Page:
“CHERRY FALLS” (Blu-ray Review)Home,Movies/TV,News,Reviews Michael Gingold
CHERRY FALLS, making its long-overdue special-edition disc debut March 29 on Scream Factory Blu-ray, demonstrates that sometimes the best way to update a subgenre is simply to honor its traditions while applying a solid level of craft and a touch of kink.
The film doesn’t attempt a post-modern comment on slasher movies à la SCREAM, but rather tells a basic psycho-on-the-loose story with good acting, creepy atmosphere and one aberrant plot device that leads to many of its most endearingly warped moments. Its title ostensibly refers to the small Virginia town in which the action takes place, but it also suggests that one basic inversion of teen-terror standards: Here, the psycho killer is targeting virgins.
That’s bad news for young heroine Jody (Brittany Murphy), who’s been having relationship troubles since she won’t go all the way with her boyfriend Kenny (Gabriel Mann). While she seeks solace in a friendship with teacher Mr. Marliston (Jay Mohr) that just might go further than it should, Jody’s father, the town sheriff (Michael Biehn), discovers the killer’s twisted m.o. Needless to say, he’d prefer to inform the local parents of what’s going on without the teens finding out (and taking advantage of the opportunity to remove themselves from the endangered list), but the more he investigates, the more he—and Jody—find out just how involved he is in the maniac’s twisted game.
Most of the stalker standards are present and accounted for: the small-town setting, the randy kids, the dark secret in key characters’ pasts and a heroine who wanders down dark hallways she shouldn’t. But these conventions can be pandered to or embraced and played to the hilt, and director Geoffrey Wright (the Australian who broke out with the Russell Crowe skinhead drama ROMPER STOMPER) and writer Ken Selden have gratifyingly taken the latter approach. CHERRY FALLS doesn’t elevate the genre, nor does it intend to; rather, it gets down and dirty, providing moments of vivid mayhem and a slate of troubled characters played with conviction. In Murphy’s Jody, it has a heroine who takes the sorta-repressed-but-still-cute archetype into fresh Goth directions while still maintaining sympathy and allure. Biehn is properly intense as the driven lawman, as is Candy Clark as his concerned wife, while Mohr downplays his usual smarm as the sympathetic teacher.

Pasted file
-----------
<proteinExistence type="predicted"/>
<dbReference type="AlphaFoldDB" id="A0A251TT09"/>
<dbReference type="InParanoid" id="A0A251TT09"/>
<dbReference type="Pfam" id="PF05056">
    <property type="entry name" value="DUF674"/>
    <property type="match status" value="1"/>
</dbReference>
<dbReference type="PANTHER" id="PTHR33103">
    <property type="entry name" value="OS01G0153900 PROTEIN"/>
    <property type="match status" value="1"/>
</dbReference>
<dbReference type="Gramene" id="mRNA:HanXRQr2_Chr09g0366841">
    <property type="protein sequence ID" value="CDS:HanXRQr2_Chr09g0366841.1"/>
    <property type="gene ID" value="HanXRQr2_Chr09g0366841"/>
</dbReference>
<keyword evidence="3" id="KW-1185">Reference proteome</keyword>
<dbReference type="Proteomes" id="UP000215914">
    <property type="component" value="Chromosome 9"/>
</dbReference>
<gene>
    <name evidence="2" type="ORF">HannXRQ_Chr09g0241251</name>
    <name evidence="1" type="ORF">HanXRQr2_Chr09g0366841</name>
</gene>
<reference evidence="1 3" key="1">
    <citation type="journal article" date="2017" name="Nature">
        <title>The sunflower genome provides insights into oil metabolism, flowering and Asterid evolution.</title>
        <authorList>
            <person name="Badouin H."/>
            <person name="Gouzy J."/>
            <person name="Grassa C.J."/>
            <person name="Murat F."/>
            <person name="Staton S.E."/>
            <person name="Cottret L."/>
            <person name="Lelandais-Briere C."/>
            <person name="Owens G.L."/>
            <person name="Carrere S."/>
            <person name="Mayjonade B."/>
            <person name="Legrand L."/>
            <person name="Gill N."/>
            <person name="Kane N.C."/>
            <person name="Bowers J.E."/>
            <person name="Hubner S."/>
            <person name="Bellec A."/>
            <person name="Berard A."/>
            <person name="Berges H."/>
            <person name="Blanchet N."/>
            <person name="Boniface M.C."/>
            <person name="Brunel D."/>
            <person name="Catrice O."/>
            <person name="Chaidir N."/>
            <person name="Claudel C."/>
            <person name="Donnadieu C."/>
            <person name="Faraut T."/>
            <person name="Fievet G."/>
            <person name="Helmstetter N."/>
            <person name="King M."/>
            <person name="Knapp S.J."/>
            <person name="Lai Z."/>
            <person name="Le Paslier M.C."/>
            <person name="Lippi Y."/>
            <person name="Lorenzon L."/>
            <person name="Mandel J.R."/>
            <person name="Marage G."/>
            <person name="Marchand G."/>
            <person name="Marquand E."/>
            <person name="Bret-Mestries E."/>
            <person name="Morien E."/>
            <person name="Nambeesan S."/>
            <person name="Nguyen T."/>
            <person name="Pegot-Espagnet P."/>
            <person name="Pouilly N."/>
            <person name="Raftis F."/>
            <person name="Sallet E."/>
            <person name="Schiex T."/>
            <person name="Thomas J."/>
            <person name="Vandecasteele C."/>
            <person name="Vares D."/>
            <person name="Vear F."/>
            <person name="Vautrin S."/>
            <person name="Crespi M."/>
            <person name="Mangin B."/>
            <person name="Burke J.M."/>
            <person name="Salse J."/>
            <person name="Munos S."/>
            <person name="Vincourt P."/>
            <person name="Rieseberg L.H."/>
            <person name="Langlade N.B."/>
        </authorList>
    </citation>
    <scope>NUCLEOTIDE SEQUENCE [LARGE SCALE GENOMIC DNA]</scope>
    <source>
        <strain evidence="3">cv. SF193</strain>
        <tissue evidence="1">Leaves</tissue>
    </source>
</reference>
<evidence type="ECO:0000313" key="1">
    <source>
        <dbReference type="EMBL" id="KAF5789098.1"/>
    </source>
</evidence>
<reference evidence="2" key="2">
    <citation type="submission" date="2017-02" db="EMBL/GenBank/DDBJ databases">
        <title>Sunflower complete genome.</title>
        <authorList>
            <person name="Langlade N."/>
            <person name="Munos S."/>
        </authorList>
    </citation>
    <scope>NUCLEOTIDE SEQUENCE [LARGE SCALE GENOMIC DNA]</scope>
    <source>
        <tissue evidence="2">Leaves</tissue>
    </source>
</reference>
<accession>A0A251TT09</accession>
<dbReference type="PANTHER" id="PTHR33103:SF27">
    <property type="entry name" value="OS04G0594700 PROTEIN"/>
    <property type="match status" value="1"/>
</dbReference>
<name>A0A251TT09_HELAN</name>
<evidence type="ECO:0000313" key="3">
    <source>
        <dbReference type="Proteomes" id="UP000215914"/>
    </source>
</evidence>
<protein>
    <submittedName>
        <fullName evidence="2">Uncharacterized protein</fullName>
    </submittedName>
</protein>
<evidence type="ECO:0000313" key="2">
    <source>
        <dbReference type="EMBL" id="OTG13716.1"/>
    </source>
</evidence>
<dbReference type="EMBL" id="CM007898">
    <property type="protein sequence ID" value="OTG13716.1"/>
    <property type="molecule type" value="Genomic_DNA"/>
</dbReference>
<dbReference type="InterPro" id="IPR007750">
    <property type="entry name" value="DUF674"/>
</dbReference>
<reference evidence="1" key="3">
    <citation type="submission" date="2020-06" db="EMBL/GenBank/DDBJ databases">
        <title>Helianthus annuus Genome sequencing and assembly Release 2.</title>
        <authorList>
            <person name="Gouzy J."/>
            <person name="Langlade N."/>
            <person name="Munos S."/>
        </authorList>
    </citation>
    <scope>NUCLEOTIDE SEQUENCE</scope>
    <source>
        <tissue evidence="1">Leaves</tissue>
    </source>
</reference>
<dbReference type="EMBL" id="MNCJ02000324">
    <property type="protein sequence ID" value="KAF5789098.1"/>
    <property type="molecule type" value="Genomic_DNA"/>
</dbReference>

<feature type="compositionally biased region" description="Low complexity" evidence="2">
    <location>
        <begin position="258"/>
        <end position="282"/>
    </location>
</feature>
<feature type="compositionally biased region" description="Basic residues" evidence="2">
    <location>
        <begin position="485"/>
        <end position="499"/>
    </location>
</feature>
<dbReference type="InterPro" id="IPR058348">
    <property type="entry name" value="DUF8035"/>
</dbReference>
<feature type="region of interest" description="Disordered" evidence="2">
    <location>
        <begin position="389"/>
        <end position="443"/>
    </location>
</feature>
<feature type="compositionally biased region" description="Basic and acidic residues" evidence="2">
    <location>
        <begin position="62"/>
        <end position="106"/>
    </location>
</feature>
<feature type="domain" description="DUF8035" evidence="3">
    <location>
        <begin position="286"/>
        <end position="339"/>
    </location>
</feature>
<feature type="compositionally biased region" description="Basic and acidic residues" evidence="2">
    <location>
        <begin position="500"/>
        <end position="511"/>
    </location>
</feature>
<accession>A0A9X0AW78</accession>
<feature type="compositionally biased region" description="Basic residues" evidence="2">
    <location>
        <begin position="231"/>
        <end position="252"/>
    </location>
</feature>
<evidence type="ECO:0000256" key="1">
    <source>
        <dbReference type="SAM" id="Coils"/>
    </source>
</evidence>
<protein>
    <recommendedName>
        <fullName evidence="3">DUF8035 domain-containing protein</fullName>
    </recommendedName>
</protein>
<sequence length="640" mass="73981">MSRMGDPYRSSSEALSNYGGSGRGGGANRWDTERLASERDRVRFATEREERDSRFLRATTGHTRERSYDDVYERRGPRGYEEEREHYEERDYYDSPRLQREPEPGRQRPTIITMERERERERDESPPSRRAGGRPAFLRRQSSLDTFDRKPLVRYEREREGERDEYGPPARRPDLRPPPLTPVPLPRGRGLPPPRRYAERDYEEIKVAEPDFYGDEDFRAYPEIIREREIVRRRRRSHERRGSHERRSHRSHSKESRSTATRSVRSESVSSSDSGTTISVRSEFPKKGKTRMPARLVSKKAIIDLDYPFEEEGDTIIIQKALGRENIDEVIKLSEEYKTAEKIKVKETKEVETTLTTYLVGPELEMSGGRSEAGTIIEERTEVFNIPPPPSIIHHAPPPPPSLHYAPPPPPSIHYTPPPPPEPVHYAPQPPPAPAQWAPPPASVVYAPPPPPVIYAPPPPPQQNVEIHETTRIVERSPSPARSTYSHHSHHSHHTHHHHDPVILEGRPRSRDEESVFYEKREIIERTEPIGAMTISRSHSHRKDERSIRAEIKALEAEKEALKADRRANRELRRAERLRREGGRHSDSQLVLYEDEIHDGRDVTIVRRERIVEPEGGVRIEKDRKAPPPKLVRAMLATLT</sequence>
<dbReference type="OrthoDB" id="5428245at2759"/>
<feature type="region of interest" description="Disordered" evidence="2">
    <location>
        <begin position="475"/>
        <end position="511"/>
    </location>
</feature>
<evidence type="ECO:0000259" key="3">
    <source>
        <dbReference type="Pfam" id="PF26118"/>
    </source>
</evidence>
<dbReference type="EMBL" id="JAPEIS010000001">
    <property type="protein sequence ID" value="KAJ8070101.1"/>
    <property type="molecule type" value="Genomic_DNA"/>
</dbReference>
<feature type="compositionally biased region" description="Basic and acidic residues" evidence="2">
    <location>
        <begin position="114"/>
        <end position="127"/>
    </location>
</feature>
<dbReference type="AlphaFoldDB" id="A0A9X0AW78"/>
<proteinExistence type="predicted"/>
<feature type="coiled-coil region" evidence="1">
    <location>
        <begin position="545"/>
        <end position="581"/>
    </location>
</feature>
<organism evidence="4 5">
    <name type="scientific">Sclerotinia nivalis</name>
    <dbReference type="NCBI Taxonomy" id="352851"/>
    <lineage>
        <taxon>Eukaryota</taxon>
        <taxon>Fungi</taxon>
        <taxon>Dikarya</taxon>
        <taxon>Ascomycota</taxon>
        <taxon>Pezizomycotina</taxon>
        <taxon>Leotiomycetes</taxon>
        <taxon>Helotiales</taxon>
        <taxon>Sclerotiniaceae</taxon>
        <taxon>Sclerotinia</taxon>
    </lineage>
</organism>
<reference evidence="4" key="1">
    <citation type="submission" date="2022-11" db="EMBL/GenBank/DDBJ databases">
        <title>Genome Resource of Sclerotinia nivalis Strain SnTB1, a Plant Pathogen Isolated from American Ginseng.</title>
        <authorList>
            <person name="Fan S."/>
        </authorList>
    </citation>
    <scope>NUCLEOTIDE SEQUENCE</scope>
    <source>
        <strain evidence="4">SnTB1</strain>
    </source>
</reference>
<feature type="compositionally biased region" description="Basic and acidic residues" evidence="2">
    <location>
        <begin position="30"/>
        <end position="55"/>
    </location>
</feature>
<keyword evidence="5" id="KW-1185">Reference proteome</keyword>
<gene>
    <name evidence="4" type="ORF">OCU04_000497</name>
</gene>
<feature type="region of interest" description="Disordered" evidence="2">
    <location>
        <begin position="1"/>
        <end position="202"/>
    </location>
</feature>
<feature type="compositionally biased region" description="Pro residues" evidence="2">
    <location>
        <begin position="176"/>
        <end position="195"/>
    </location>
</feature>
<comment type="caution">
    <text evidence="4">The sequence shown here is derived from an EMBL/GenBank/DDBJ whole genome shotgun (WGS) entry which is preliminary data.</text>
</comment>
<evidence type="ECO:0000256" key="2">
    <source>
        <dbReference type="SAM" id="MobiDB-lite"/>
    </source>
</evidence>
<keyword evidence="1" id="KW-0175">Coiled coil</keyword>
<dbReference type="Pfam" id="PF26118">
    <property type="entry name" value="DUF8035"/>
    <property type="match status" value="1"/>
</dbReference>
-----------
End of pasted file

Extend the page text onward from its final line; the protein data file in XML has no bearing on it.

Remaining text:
Like most teen slashers, CHERRY FALLS is also set up as a mystery, with a whodunit to supplement the who’s-gonna-get-it. This element is one of the film’s less successful, and most seasoned psycho-film fans will probably suss out the truth by the midway point. In addition, the attendant focus on small-town perversity is undercut by apparent deletions of character-interaction scenes (particularly between Biehn and Clark) in the service of streamlining the story, and the loss of the most bloody and carnal bits (more on that in a minute). Maintaining the right atmosphere, however, is cinematographer Anthony B. Richmond, who contributed colorful atmospherics to CANDYMAN and RAVENOUS and here offers a balance of lush hues and moody desaturation. It’s a visual scheme that well complements Wright’s gritty approach, and the last 20 minutes in particular are bursting with gleefully perverse mayhem and attitude.
CHERRY FALLS lost some of that punch due to repeated trimmings and trips to the MPAA to land an R rating, after which distributor USA Films simply threw up its hands and tossed the movie straight to cable; its first disc release was an ignominious bare-bones DVD pairing with TERROR TRACT. A decade and a half later, it’s Shout! Factory to the rescue, though unfortunately an uncut, unrated version couldn’t be secured from either USA’s successors or Wright himself. The irony is that a more extreme take of the film would no doubt pass through with an R today; still, it’s nice to have CHERRY FALLS in hi-def and looking great in 1.85:1 widescreen.
On an audio commentary, Wright mourns the loss of that explicit material to what he calls “airline editing” and, even more so, Murphy’s untimely passing in 2009. In general, though, he strikes a positive tone from the outset, recalling his collaborators with affection and appreciation while admitting he was sometimes hard on them due to the pressures of the short schedule. We learn about how his departure from the troubled SUPERNOVA (referenced with an in-joke license plate) led to his involvement with CHERRY FALLS, how a “fake Michael Biehn” was involved and protests by the locals over their high school being used for such a debauched project. He closes with a final elegy for Murphy, waxing philosophical about surviving in Hollywood—which could, in a less dramatic way, apply to his own career as well.
Wright’s track is nicely supplemented by “Lose It or Die: The Untold Story of CHERRY FALLS,” in which Selden and producer Marshall Persinger go into detail on the genesis and development of the film—which, they reveal, was offered to David Lynch and George Armitage before Wright came aboard. Actress Amanda Anka (daughter of singer Paul) contributes her own reminiscences of the shoot and her collaborators in a brief segment—which nonetheless runs longer than the combined vintage interviews with Wright, Murphy, Biehn and Mohr that are also included. (Four and a half minutes of on-set footage is offered as well.) While this is boilerplate EPK stuff, it is nice—and bittersweet—to have a little face time with Murphy on the disc.